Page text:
Main Difference – Laid vs Layed
Laid and layed are both related to the verb lay. Laid is the past and past participle of lay. It is popularly used in the language. Layed is an archaic term which was used as the past and past participle of laid. However, it is no longer in usage. This is the main difference between laid and layed.
Laid – Meaning and Usage
Laid is the past and past participle of the transitive verb lay. Lay means to set down something or place something. Lay is a transitive verb and always follows a direct object. It can never be used without an object. The following examples will help you to understand the meaning and usage of this word better.
He laid his keys on the table.
The hen laid an egg.
The nanny laid the baby on his cot.
Someone laid a hand on his shoulder.
The floor was laid with sand and dust.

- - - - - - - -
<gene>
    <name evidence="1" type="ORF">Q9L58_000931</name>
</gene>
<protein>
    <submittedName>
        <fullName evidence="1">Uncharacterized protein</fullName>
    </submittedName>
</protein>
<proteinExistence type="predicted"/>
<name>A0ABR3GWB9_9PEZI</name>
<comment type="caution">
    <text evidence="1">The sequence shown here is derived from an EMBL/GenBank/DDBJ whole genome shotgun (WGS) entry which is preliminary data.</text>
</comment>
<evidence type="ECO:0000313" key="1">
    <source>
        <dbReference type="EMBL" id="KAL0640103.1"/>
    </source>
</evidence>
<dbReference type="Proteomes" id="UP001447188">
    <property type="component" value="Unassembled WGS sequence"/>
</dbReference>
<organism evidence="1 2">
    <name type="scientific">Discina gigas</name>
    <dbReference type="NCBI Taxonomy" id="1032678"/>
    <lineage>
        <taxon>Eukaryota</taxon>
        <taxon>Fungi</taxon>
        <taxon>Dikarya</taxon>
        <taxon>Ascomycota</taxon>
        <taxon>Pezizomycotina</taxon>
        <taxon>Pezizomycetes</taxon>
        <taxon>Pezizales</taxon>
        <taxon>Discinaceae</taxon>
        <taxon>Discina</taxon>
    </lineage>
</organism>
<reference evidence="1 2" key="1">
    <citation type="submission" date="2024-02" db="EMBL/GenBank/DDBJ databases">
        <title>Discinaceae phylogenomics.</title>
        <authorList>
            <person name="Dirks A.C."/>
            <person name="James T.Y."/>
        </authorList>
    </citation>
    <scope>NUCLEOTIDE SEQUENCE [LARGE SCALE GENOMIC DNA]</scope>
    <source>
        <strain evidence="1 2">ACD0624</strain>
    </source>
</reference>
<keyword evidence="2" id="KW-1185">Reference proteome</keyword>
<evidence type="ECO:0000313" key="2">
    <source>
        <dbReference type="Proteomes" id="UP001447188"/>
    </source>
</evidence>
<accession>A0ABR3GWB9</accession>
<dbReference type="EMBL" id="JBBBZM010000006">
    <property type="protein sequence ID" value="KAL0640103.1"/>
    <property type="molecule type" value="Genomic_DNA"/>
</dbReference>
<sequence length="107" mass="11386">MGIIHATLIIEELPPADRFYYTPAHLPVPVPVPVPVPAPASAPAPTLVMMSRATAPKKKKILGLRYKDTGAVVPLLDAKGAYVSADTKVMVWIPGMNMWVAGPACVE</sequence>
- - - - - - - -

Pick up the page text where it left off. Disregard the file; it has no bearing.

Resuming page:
We laid a trap for her.
The two verbs lay and lie becomes quite confusing to many English learners since both of them have a similar meaning. But, lie means to rest in a horizontal position whereas lay means to put or place something. It’s easier to remember the difference between lay and lie if you know that lay and laid (the past tense of lay) are always followed by a direct object whereas lie and lay (the past tense of lie) are not followed by an object.
Layed – Meaning and Usage
Layed is an archaic term equivalent to laid. It used to function as the past and past participle of lay. However, this term is no longer in usage, and most people consider this term to be a misspelling. Since this term is no longer in usage, you should always use laid instead of layed.
Difference Between Laid and Layed
Laid is the past tense and past participle of laid.
Layed is an alternative spelling of past tense and past participle of laid, which is no longer in use.
Laid is commonly accepted.
Layed is no longer in use.
“Dining table laid at Chatsworth House” By Whiteghost.ink – Own work (CC BY-SA 4.0) via Commons Wikimedia
“A corpse is dressed in grave clothes and layed out for mourn Wellcome V0042307” by Welcome Images (CC BY 4.0) via Commons Wikimedia